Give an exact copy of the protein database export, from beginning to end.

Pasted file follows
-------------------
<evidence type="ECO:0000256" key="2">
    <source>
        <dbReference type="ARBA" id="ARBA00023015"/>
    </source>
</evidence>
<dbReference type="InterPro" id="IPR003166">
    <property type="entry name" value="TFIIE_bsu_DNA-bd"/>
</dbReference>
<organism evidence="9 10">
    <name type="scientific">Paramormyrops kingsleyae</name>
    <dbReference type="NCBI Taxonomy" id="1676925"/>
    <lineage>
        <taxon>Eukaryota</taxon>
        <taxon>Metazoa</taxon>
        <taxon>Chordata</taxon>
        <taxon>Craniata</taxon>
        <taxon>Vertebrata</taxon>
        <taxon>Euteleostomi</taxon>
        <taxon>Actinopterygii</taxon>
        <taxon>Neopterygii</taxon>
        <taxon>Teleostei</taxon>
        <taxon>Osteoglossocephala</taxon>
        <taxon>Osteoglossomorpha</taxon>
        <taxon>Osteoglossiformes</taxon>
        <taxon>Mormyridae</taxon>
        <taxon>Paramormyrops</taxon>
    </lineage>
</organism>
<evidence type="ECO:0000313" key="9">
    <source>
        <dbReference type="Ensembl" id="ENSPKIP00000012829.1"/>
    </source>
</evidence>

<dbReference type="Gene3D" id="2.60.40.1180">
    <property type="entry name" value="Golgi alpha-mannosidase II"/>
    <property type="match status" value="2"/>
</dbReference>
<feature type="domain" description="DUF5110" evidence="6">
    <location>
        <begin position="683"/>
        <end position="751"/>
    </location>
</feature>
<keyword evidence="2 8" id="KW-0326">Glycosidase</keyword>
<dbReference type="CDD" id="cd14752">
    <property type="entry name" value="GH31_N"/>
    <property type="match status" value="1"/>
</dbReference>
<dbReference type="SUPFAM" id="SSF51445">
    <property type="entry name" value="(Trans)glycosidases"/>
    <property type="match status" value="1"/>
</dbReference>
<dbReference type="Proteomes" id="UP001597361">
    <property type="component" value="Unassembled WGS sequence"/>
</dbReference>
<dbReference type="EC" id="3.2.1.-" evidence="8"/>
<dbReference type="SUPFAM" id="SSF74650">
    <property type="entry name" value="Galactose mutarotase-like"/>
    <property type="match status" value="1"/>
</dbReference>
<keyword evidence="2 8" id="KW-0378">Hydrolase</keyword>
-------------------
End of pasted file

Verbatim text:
<evidence type="ECO:0000256" key="2">
    <source>
        <dbReference type="ARBA" id="ARBA00023015"/>
    </source>
</evidence>
<dbReference type="InterPro" id="IPR003166">
    <property type="entry name" value="TFIIE_bsu_DNA-bd"/>
</dbReference>
<organism evidence="9 10">
    <name type="scientific">Paramormyrops kingsleyae</name>
    <dbReference type="NCBI Taxonomy" id="1676925"/>
    <lineage>
        <taxon>Eukaryota</taxon>
        <taxon>Metazoa</taxon>
        <taxon>Chordata</taxon>
        <taxon>Craniata</taxon>
        <taxon>Vertebrata</taxon>
        <taxon>Euteleostomi</taxon>
        <taxon>Actinopterygii</taxon>
        <taxon>Neopterygii</taxon>
        <taxon>Teleostei</taxon>
        <taxon>Osteoglossocephala</taxon>
        <taxon>Osteoglossomorpha</taxon>
        <taxon>Osteoglossiformes</taxon>
        <taxon>Mormyridae</taxon>
        <taxon>Paramormyrops</taxon>
    </lineage>
</organism>
<evidence type="ECO:0000313" key="9">
    <source>
        <dbReference type="Ensembl" id="ENSPKIP00000012829.1"/>
    </source>
</evidence>

<dbReference type="Gene3D" id="2.60.40.1180">
    <property type="entry name" value="Golgi alpha-mannosidase II"/>
    <property type="match status" value="2"/>
</dbReference>
<feature type="domain" description="DUF5110" evidence="6">
    <location>
        <begin position="683"/>
        <end position="751"/>
    </location>
</feature>
<keyword evidence="2 8" id="KW-0326">Glycosidase</keyword>
<dbReference type="CDD" id="cd14752">
    <property type="entry name" value="GH31_N"/>
    <property type="match status" value="1"/>
</dbReference>
<dbReference type="SUPFAM" id="SSF51445">
    <property type="entry name" value="(Trans)glycosidases"/>
    <property type="match status" value="1"/>
</dbReference>
<dbReference type="Proteomes" id="UP001597361">
    <property type="component" value="Unassembled WGS sequence"/>
</dbReference>
<dbReference type="EC" id="3.2.1.-" evidence="8"/>
<dbReference type="SUPFAM" id="SSF74650">
    <property type="entry name" value="Galactose mutarotase-like"/>
    <property type="match status" value="1"/>
</dbReference>
<keyword evidence="2 8" id="KW-0378">Hydrolase</keyword>